As for an appropriate executor, I think a new Executors.newFixedThreadPool(4) will serve just fine, or use a newCachedThreadPool if you think more queries will follow. Queries aren't that intensive for your CPU (they are for the database server though) so a few extra threads are not really a problem as they are waiting for the database results anyway.

share|improve this answer

What you want to learn about Futures and Callable from the java.util.concurrent package.

Here is a basic idea of what your code should look like:

import java.sql.ResultSet;
import java.util.concurrent.*;

public class Main
{
    public static void main(final String[] args)
    {
        final ExecutorService es = Executors.newFixedThreadPool(5);
        final Future<ResultSet> rs1 = es.submit(new Query01());
        final Future<ResultSet> rs2 = es.submit(new Query02());
        final Future<ResultSet> rs3 = es.submit(new Query03());
        final Future<ResultSet> rs4 = es.submit(new Query04());

        // then you can test for completion with methods on
        // rs1, rs2, rs3, rs4 and get the ResultSet with rs1.get();

        while ( !f1.isDone() && !f2.isDone() && !f3.isDone() && !f4.isDone() )
        {
            // handle results that are complete
        }
    }

    public static class Query01 implements Callable<ResultSet>
    {
        public ResultSet call() throws Exception 
        {
            // Do work here and return ResultSet
            return null;
        }
    }
     public static class Query02 implements Callable<ResultSet>
    {
        public ResultSet call() throws Exception 
        {
            // Do work here and return ResultSet
            return null;
        }
    }
        public static class Query03 implements Callable<ResultSet>
    {
        public ResultSet call() throws Exception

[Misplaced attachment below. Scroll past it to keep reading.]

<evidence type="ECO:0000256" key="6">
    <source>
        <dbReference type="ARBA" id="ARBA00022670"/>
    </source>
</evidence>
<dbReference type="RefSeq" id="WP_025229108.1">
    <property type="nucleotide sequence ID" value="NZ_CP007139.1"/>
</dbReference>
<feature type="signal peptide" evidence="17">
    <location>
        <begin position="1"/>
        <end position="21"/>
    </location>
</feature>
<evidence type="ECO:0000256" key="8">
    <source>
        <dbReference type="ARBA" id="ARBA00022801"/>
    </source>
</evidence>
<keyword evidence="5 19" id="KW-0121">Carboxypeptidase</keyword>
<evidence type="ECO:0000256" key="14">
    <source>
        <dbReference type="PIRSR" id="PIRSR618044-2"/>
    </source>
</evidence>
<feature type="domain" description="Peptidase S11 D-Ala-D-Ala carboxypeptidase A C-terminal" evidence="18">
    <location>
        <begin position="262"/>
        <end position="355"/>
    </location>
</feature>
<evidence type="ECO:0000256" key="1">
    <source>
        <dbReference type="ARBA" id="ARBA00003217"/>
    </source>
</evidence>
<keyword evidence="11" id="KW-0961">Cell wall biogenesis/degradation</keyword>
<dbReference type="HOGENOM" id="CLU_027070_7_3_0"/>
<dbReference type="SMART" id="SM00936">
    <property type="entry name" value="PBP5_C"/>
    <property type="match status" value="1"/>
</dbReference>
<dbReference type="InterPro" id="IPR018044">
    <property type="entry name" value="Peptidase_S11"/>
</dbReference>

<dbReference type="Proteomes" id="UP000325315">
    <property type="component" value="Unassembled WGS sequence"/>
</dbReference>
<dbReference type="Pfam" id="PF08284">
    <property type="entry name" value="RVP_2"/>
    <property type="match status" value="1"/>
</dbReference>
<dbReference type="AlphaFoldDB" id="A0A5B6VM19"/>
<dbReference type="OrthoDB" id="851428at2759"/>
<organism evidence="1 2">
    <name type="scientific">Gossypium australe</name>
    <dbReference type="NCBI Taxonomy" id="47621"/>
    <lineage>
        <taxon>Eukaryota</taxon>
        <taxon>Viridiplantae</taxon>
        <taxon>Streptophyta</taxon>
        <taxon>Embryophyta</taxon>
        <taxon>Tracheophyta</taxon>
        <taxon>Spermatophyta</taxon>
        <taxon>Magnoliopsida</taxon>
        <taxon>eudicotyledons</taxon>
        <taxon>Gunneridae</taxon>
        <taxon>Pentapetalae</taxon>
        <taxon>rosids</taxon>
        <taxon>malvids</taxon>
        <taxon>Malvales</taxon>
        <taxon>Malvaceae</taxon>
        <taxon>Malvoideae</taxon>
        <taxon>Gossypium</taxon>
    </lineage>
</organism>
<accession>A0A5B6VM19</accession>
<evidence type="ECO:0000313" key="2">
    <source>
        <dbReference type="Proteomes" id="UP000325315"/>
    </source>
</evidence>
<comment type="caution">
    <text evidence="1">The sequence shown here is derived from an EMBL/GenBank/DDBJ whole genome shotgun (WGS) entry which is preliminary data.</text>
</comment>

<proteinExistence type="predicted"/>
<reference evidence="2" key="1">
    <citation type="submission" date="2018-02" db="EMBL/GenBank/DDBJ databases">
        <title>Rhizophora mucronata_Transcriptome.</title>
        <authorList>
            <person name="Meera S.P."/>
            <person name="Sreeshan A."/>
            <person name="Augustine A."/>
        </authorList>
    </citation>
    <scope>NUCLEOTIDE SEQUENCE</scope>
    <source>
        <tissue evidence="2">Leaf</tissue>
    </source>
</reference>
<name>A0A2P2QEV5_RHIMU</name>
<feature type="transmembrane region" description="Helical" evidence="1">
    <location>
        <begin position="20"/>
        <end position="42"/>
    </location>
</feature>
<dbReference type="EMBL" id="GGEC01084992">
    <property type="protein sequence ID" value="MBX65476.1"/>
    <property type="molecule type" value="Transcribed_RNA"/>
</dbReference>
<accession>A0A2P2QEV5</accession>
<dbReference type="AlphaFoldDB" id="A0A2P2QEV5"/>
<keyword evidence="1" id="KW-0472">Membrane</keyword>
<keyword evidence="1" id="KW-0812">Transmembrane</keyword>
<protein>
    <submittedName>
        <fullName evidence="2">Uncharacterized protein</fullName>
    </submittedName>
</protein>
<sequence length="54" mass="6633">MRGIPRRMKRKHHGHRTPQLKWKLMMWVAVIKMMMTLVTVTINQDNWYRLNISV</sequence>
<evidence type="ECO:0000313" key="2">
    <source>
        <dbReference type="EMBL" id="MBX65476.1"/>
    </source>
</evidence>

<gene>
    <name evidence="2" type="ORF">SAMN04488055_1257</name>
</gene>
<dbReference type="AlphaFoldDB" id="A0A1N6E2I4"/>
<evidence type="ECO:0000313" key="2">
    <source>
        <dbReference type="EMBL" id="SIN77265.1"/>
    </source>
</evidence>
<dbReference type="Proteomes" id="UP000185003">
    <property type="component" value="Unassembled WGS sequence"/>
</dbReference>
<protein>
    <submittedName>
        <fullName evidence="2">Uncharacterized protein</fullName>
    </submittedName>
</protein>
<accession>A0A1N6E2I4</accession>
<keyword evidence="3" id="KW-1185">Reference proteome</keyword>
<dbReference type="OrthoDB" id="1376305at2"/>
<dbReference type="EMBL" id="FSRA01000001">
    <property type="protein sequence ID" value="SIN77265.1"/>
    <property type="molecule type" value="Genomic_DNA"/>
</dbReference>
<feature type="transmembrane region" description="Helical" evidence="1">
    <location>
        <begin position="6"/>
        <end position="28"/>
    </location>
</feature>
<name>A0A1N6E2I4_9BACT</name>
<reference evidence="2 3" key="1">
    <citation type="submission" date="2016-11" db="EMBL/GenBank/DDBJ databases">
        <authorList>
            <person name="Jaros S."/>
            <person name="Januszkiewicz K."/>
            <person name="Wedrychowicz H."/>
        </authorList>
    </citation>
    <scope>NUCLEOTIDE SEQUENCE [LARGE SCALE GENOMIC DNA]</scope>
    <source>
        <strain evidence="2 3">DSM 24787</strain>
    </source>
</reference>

{
            // Do work here and return ResultSet
            return null;
        }
    }
        public static class Query04 implements Callable<ResultSet>
    {
        public ResultSet call() throws Exception 
        {
            // Do work here and return ResultSet
            return null;
        }
    }

}
share|improve this answer
    
I was avoiding create a class extending the Runnable or Calabble, but appears that this is the only way. –  Renato Dinhani Conceição May 24 '11 at 12:15

UPDATE: haven't notice that it is related to java

however I will leave here C# version:

Task<string> task1 = Task.Factory.StartNew<string>(() => 
  {
    return getQuantityVisitedPages(conn);
  }
Task<string> task2 = Task.Factory.StartNew<string>(() => 
  {
    return getQuantityFoundLinks(conn);
  }
Task<string> task3 = Task.Factory.StartNew<string>(() => 
  {
    return getQuantityBrokenLinks(conn);
  }
Task<string> task4 = Task.Factory.StartNew<string>(() => 
  {
    return getQuantityFilteredLinks(conn);
  }
Task.WaitAll(task1, task2, task3, task4);
Console.WriteLine(task1.Result);
Console.WriteLine(task2.Result);
Console.WriteLine(task3.Result);
Console.WriteLine(task4.Result);
share|improve this answer
    
I believe this is C# ? –  extraneon May 23 '11 at 19:53
    
Why all the downvotes? The question was innitially not marked with a language. –  extraneon May 23 '11 at 19:59
    
Was my mistake that I forgot to put the java tag. –  Renato Dinhani Conceição May 24 '11 at 2:39